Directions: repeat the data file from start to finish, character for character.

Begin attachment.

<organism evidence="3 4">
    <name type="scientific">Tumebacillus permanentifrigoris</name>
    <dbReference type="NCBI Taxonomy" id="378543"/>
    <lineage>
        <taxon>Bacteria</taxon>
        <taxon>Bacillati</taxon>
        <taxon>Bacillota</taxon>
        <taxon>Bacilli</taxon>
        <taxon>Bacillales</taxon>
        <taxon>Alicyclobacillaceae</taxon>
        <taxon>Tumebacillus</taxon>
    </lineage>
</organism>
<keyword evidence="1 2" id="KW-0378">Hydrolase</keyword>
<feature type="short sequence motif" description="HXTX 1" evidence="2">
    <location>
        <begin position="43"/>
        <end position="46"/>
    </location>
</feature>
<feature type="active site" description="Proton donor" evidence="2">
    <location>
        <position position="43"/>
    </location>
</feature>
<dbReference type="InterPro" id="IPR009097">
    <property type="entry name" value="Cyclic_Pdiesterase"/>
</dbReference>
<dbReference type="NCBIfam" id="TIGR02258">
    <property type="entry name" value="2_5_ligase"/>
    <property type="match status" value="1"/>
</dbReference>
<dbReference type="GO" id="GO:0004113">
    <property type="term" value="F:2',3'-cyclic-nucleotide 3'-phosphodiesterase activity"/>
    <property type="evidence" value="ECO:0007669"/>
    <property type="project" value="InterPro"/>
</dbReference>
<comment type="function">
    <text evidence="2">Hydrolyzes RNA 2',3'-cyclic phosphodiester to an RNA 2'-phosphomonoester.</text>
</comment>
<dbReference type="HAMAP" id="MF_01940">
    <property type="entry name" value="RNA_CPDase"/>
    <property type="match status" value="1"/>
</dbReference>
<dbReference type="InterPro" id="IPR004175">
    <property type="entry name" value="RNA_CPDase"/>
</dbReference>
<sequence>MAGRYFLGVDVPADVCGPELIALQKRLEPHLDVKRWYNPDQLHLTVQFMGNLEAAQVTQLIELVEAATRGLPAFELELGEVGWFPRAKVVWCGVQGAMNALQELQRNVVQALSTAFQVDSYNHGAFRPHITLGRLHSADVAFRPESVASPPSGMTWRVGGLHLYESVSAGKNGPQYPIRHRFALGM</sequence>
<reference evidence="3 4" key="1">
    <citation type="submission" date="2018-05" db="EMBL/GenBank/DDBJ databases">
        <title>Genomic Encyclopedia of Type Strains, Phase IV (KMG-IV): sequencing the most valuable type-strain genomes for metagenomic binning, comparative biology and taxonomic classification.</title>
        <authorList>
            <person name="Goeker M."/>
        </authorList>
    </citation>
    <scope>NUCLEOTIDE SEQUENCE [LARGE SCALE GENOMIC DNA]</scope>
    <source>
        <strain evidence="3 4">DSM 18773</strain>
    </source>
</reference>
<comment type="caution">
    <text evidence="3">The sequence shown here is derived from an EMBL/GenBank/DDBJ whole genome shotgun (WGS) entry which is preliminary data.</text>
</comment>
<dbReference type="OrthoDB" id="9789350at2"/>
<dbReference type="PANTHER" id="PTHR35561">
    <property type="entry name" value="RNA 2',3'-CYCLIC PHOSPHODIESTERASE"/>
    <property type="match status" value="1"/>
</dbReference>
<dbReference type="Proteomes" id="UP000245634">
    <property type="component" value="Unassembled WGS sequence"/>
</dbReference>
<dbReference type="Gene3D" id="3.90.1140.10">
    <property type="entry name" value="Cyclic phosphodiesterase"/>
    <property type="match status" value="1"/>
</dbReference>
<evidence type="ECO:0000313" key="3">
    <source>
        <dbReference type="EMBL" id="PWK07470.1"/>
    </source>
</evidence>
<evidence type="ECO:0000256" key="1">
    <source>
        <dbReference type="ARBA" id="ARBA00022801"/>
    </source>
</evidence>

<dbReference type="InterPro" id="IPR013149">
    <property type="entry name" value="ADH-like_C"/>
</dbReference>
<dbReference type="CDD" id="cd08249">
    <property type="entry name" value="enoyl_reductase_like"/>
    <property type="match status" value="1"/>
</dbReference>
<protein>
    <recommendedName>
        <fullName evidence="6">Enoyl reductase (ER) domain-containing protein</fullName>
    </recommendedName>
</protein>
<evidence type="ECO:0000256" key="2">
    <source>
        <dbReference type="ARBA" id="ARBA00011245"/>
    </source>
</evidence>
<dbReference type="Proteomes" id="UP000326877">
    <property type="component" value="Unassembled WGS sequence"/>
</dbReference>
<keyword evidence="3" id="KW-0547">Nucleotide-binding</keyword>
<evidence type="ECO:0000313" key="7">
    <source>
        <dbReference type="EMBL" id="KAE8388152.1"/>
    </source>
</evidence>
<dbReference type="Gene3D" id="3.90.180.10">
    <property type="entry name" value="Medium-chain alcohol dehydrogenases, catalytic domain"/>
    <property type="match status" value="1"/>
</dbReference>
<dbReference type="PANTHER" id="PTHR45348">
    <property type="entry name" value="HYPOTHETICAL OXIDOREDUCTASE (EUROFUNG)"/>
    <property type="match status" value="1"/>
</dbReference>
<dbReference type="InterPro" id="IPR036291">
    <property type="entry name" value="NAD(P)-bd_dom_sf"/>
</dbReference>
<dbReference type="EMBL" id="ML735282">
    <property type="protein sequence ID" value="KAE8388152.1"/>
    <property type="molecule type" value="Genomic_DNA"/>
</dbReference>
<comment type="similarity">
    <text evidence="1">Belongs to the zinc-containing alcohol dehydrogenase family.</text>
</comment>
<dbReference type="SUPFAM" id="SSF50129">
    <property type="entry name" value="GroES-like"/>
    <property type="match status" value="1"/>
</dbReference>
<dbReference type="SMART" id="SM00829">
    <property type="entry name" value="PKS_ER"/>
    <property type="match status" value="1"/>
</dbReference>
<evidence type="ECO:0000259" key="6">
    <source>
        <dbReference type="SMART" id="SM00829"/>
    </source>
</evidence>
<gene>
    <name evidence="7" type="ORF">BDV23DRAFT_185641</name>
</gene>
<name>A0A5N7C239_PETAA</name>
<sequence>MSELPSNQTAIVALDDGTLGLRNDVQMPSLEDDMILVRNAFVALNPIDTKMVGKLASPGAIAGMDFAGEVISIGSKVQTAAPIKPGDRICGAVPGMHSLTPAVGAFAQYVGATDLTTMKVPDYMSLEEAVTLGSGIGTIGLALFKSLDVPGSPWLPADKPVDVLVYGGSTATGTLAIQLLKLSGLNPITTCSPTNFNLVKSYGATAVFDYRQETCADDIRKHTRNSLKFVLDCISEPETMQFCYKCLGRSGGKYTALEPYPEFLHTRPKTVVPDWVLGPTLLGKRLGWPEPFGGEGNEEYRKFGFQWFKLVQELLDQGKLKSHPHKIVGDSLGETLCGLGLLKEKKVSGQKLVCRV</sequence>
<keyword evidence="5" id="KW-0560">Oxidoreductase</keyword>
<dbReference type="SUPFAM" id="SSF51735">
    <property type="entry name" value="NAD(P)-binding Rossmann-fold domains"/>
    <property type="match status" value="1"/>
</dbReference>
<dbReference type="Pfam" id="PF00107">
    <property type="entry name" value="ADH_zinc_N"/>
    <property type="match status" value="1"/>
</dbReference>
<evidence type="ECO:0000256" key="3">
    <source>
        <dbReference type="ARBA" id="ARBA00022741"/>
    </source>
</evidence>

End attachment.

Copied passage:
<organism evidence="3 4">
    <name type="scientific">Tumebacillus permanentifrigoris</name>
    <dbReference type="NCBI Taxonomy" id="378543"/>
    <lineage>
        <taxon>Bacteria</taxon>
        <taxon>Bacillati</taxon>
        <taxon>Bacillota</taxon>
        <taxon>Bacilli</taxon>
        <taxon>Bacillales</taxon>
        <taxon>Alicyclobacillaceae</taxon>
        <taxon>Tumebacillus</taxon>
    </lineage>
</organism>
<keyword evidence="1 2" id="KW-0378">Hydrolase</keyword>
<feature type="short sequence motif" description="HXTX 1" evidence="2">
    <location>
        <begin position="43"/>
        <end position="46"/>
    </location>
</feature>
<feature type="active site" description="Proton donor" evidence="2">
    <location>
        <position position="43"/>
    </location>
</feature>
<dbReference type="InterPro" id="IPR009097">
    <property type="entry name" value="Cyclic_Pdiesterase"/>
</dbReference>
<dbReference type="NCBIfam" id="TIGR02258">
    <property type="entry name" value="2_5_ligase"/>
    <property type="match status" value="1"/>
</dbReference>
<dbReference type="GO" id="GO:0004113">
    <property type="term" value="F:2',3'-cyclic-nucleotide 3'-phosphodiesterase activity"/>
    <property type="evidence" value="ECO:0007669"/>
    <property type="project" value="InterPro"/>
</dbReference>
<comment type="function">
    <text evidence="2">Hydrolyzes RNA 2',3'-cyclic phosphodiester to an RNA 2'-phosphomonoester.</text>
</comment>
<dbReference type="HAMAP" id="MF_01940">
    <property type="entry name" value="RNA_CPDase"/>
    <property type="match status" value="1"/>
</dbReference>
<dbReference type="InterPro" id="IPR004175">
    <property type="entry name" value="RNA_CPDase"/>
</dbReference>
<sequence>MAGRYFLGVDVPADVCGPELIALQKRLEPHLDVKRWYNPDQLHLTVQFMGNLEAAQVTQLIELVEAATRGLPAFELELGEVGWFPRAKVVWCGVQGAMNALQELQRNVVQALSTAFQVDSYNHGAFRPHITLGRLHSADVAFRPESVASPPSGMTWRVGGLHLYESVSAGKNGPQYPIRHRFALGM</sequence>
<reference evidence="3 4" key="1">
    <citation type="submission" date="2018-05" db="EMBL/GenBank/DDBJ databases">
        <title>Genomic Encyclopedia of Type Strains, Phase IV (KMG-IV): sequencing the most valuable type-strain genomes for metagenomic binning, comparative biology and taxonomic classification.</title>
        <authorList>
            <person name="Goeker M."/>
        </authorList>
    </citation>
    <scope>NUCLEOTIDE SEQUENCE [LARGE SCALE GENOMIC DNA]</scope>
    <source>
        <strain evidence="3 4">DSM 18773</strain>
    </source>
</reference>
<comment type="caution">
    <text evidence="3">The sequence shown here is derived from an EMBL/GenBank/DDBJ whole genome shotgun (WGS) entry which is preliminary data.</text>
</comment>
<dbReference type="OrthoDB" id="9789350at2"/>
<dbReference type="PANTHER" id="PTHR35561">
    <property type="entry name" value="RNA 2',3'-CYCLIC PHOSPHODIESTERASE"/>
    <property type="match status" value="1"/>
</dbReference>
<dbReference type="Proteomes" id="UP000245634">
    <property type="component" value="Unassembled WGS sequence"/>
</dbReference>
<dbReference type="Gene3D" id="3.90.1140.10">
    <property type="entry name" value="Cyclic phosphodiesterase"/>
    <property type="match status" value="1"/>
</dbReference>
<evidence type="ECO:0000313" key="3">
    <source>
        <dbReference type="EMBL" id="PWK07470.1"/>
    </source>
</evidence>
<evidence type="ECO:0000256" key="1">
    <source>
        <dbReference type="ARBA" id="ARBA00022801"/>
    </source>
</evidence>

<dbReference type="InterPro" id="IPR013149">
    <property type="entry name" value="ADH-like_C"/>
</dbReference>
<dbReference type="CDD" id="cd08249">
    <property type="entry name" value="enoyl_reductase_like"/>
    <property type="match status" value="1"/>
</dbReference>
<protein>
    <recommendedName>
        <fullName evidence="6">Enoyl reductase (ER) domain-containing protein</fullName>
    </recommendedName>
</protein>
<evidence type="ECO:0000256" key="2">
    <source>
        <dbReference type="ARBA" id="ARBA00011245"/>
    </source>
</evidence>
<dbReference type="Proteomes" id="UP000326877">
    <property type="component" value="Unassembled WGS sequence"/>
</dbReference>
<keyword evidence="3" id="KW-0547">Nucleotide-binding</keyword>
<evidence type="ECO:0000313" key="7">
    <source>
        <dbReference type="EMBL" id="KAE8388152.1"/>
    </source>
</evidence>
<dbReference type="Gene3D" id="3.90.180.10">
    <property type="entry name" value="Medium-chain alcohol dehydrogenases, catalytic domain"/>
    <property type="match status" value="1"/>
</dbReference>
<dbReference type="PANTHER" id="PTHR45348">
    <property type="entry name" value="HYPOTHETICAL OXIDOREDUCTASE (EUROFUNG)"/>
    <property type="match status" value="1"/>
</dbReference>
<dbReference type="InterPro" id="IPR036291">
    <property type="entry name" value="NAD(P)-bd_dom_sf"/>
</dbReference>
<dbReference type="EMBL" id="ML735282">
    <property type="protein sequence ID" value="KAE8388152.1"/>
    <property type="molecule type" value="Genomic_DNA"/>
</dbReference>
<comment type="similarity">
    <text evidence="1">Belongs to the zinc-containing alcohol dehydrogenase family.</text>
</comment>
<dbReference type="SUPFAM" id="SSF50129">
    <property type="entry name" value="GroES-like"/>
    <property type="match status" value="1"/>
</dbReference>
<dbReference type="SMART" id="SM00829">
    <property type="entry name" value="PKS_ER"/>
    <property type="match status" value="1"/>
</dbReference>
<evidence type="ECO:0000259" key="6">
    <source>
        <dbReference type="SMART" id="SM00829"/>
    </source>
</evidence>
<gene>
    <name evidence="7" type="ORF">BDV23DRAFT_185641</name>
</gene>
<name>A0A5N7C239_PETAA</name>
<sequence>MSELPSNQTAIVALDDGTLGLRNDVQMPSLEDDMILVRNAFVALNPIDTKMVGKLASPGAIAGMDFAGEVISIGSKVQTAAPIKPGDRICGAVPGMHSLTPAVGAFAQYVGATDLTTMKVPDYMSLEEAVTLGSGIGTIGLALFKSLDVPGSPWLPADKPVDVLVYGGSTATGTLAIQLLKLSGLNPITTCSPTNFNLVKSYGATAVFDYRQETCADDIRKHTRNSLKFVLDCISEPETMQFCYKCLGRSGGKYTALEPYPEFLHTRPKTVVPDWVLGPTLLGKRLGWPEPFGGEGNEEYRKFGFQWFKLVQELLDQGKLKSHPHKIVGDSLGETLCGLGLLKEKKVSGQKLVCRV</sequence>
<keyword evidence="5" id="KW-0560">Oxidoreductase</keyword>
<dbReference type="SUPFAM" id="SSF51735">
    <property type="entry name" value="NAD(P)-binding Rossmann-fold domains"/>
    <property type="match status" value="1"/>
</dbReference>
<dbReference type="Pfam" id="PF00107">
    <property type="entry name" value="ADH_zinc_N"/>
    <property type="match status" value="1"/>
</dbReference>
<evidence type="ECO:0000256" key="3">
    <source>
        <dbReference type="ARBA" id="ARBA00022741"/>
    </source>
</evidence>